Macropinocytosis for proliferation

PTEN-deficient prostate cancer cells survive and proliferate in low-nutrient environments by using macropinocytosis to scavenge extracellular proteins and necrotic debris, according to a new study.

Anabolism and proliferation of cancer cells is fuelled by the upregulation of nutrient acquisition pathways, but as tumours grow, nutrients become limited and tumour necrosis can occur. “Activating mutations in Ras confer resistance to nutrient stress by stimulating scavenging of extracellular protein via macropinocytosis,” says Aimee Edinger, an author on the new paper. “PI3K activity is necessary for macropinocytosis downstream from Ras, and so we hypothesized that prostate cancer cells deficient in PTEN (which opposes the PI3K pathway) might also exhibit macropinocytosis and resistance to nutrient stress.”

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The researchers showed that neither PTEN-knockout nor PTEN-wild-type murine embryonic fibroblasts (MEFs) took up the macropinocytic cargos dextran and bovine serum albumin (BSA) in complete medium. However, in low-nutrient medium, dextran and BSA uptake was greatly increased in PTEN-knockout MEFs. The increased uptake was consistent with internalization via macropinocytosis.

“increased uptake was consistent with internalization via macropinocytosis”

The study also showed that PTEN loss alone is not enough to drive macropinocytosis: AMPK activation is also needed for PTEN-deficient MEFs to form macropinosomes and proliferate under nutrient-limiting conditions. “Knockout MEFs that were deficient in either ATG5 or PAK1 also enabled us to demonstrate that macropinocytosis trumps autophagy as a nutrient stress response,” notes Edinger. “Cells can survive using autophagy but they can both survive and proliferate using macropinocytosis.”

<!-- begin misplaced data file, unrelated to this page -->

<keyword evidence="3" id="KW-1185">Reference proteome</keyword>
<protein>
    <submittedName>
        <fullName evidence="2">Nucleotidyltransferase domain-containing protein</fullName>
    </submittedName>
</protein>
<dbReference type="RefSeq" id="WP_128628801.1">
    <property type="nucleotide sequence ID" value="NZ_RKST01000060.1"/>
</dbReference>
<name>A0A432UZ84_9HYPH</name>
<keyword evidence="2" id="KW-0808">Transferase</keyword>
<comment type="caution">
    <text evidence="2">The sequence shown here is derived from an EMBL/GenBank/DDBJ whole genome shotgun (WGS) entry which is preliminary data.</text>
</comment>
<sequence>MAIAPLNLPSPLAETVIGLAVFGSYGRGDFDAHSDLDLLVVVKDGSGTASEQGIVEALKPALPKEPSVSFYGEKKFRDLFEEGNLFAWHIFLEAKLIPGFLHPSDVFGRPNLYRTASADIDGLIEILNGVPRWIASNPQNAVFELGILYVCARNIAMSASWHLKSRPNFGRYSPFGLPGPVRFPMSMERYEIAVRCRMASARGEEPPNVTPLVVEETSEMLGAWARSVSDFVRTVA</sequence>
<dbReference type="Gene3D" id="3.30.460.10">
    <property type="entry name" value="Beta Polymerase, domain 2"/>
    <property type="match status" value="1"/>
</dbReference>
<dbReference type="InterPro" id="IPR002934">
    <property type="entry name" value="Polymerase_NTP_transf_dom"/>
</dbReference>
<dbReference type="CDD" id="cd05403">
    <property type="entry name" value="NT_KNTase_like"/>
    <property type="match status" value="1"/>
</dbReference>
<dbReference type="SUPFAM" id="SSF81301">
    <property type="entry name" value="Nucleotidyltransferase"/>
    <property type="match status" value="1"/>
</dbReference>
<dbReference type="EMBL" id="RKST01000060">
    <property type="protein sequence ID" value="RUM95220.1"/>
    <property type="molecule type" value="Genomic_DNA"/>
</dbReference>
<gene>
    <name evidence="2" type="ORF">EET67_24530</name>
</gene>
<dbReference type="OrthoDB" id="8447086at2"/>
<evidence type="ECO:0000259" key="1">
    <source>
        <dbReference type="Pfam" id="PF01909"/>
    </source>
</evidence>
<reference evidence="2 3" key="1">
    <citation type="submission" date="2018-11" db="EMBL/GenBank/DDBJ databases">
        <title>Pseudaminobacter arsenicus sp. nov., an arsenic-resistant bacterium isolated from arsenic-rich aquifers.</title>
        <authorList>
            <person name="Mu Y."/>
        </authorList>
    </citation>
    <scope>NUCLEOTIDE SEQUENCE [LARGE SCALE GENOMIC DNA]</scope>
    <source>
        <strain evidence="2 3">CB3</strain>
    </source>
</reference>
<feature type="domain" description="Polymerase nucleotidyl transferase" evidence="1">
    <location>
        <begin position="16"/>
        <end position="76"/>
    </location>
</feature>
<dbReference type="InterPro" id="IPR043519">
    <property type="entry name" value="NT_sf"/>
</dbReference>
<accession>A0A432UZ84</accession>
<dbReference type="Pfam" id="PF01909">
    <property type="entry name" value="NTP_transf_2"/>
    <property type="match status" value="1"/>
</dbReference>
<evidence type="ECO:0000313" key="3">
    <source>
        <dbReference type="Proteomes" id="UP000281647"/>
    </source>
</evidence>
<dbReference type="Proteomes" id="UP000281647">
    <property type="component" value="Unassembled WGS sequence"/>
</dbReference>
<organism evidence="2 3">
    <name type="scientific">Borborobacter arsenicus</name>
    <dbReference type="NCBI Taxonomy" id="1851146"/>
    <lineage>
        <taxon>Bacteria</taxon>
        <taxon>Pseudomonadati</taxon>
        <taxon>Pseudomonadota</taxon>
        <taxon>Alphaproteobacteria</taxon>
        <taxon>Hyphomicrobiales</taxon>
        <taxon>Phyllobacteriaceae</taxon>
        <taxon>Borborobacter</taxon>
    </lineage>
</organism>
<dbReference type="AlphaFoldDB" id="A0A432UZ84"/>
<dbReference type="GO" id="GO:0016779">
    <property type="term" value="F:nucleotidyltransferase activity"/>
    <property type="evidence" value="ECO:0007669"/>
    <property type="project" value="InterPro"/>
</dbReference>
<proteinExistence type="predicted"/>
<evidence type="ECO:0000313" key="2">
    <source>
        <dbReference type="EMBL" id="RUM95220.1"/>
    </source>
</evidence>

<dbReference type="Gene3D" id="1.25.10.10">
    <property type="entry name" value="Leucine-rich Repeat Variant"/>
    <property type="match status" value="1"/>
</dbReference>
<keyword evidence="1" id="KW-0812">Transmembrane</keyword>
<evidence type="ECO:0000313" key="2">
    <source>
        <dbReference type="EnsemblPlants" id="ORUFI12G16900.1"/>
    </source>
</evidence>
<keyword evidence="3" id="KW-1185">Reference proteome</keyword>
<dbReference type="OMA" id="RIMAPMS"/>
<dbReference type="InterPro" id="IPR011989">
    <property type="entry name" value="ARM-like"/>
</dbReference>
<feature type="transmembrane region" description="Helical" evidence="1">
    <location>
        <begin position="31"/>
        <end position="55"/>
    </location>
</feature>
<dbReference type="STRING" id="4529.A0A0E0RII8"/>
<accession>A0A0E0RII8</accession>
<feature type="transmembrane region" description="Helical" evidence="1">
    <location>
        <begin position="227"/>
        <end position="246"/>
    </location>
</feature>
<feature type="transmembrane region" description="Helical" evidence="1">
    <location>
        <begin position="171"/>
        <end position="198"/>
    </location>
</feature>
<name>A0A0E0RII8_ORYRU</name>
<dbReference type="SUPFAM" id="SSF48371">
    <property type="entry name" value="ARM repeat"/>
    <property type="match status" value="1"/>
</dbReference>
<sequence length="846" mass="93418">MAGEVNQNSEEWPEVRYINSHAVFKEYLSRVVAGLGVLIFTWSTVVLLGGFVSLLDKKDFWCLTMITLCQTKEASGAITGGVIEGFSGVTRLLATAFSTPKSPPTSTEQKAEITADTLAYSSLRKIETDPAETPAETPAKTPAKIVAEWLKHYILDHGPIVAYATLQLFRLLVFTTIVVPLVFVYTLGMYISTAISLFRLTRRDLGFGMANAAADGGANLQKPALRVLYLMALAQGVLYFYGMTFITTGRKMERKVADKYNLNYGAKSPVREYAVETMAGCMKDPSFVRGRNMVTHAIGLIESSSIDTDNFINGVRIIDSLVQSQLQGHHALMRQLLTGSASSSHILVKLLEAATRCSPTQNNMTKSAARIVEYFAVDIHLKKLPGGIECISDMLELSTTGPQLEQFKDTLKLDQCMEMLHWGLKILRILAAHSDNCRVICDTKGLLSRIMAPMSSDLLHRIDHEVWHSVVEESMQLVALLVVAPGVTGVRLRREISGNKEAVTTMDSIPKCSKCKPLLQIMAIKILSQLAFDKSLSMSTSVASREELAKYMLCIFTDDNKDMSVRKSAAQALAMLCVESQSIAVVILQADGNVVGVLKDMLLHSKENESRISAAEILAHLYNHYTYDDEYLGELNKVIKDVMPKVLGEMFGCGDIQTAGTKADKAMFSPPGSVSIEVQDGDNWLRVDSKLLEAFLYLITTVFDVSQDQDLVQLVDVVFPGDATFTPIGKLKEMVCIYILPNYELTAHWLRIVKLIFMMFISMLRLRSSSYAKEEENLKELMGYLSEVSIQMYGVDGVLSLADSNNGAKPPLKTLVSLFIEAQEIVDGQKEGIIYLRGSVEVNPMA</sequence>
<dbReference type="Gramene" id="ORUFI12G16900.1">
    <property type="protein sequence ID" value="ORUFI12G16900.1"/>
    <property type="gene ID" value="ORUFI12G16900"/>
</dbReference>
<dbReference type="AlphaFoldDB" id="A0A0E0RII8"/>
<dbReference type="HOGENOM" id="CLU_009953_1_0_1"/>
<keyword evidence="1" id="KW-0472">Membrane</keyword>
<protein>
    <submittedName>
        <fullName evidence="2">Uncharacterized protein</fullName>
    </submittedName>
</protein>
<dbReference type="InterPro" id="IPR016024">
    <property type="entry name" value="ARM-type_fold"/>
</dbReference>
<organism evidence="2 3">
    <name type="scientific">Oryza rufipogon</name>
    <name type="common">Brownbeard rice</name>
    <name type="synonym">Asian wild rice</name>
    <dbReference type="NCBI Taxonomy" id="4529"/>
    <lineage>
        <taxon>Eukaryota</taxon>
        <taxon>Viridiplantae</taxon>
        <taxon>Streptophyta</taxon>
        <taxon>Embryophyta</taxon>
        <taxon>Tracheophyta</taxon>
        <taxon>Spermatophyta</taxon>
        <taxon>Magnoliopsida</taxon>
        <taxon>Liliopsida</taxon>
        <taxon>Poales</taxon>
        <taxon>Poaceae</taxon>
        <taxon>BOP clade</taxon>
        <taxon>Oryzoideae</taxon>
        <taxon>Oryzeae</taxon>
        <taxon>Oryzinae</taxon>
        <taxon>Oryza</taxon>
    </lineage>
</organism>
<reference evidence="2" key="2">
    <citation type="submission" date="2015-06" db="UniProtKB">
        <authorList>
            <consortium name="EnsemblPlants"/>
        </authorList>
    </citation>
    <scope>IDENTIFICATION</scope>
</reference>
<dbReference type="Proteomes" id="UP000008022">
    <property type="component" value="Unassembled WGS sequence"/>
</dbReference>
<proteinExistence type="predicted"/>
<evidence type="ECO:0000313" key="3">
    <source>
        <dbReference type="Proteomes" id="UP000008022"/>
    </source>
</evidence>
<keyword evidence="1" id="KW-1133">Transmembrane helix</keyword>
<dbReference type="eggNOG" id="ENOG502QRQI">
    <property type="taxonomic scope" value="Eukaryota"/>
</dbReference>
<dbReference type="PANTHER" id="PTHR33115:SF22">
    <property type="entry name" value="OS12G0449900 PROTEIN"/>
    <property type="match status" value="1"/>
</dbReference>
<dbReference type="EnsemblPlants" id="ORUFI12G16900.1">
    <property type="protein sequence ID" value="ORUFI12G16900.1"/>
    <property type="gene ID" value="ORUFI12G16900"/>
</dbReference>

The authors showed that necrotic cell debris is taken up by prostate cancer cells by macropinocytosis. They also used patient samples and autochthonous tumour models to confirm that macropinocytosis occurred in primary prostate tumour samples and in a physiological context.

“Showing that AMPK activation can drive growth in low-nutrient medium by stimulating macropinocytosis adds to the growing body of literature suggesting that inhibiting — rather than activating — AMPK in established prostate tumours could be a superior therapeutic strategy,” says Edinger.


Original article

  1. Kim, S. M. et al. PTEN deficiency and AMPK activation promote nutrient scavenging and anabolism in prostate cancer cells. Cancer Discov. (2018)

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Correspondence to Rebecca Kelsey.

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Kelsey, R. Macropinocytosis for proliferation. Nat Rev Urol 15, 336–337 (2018).

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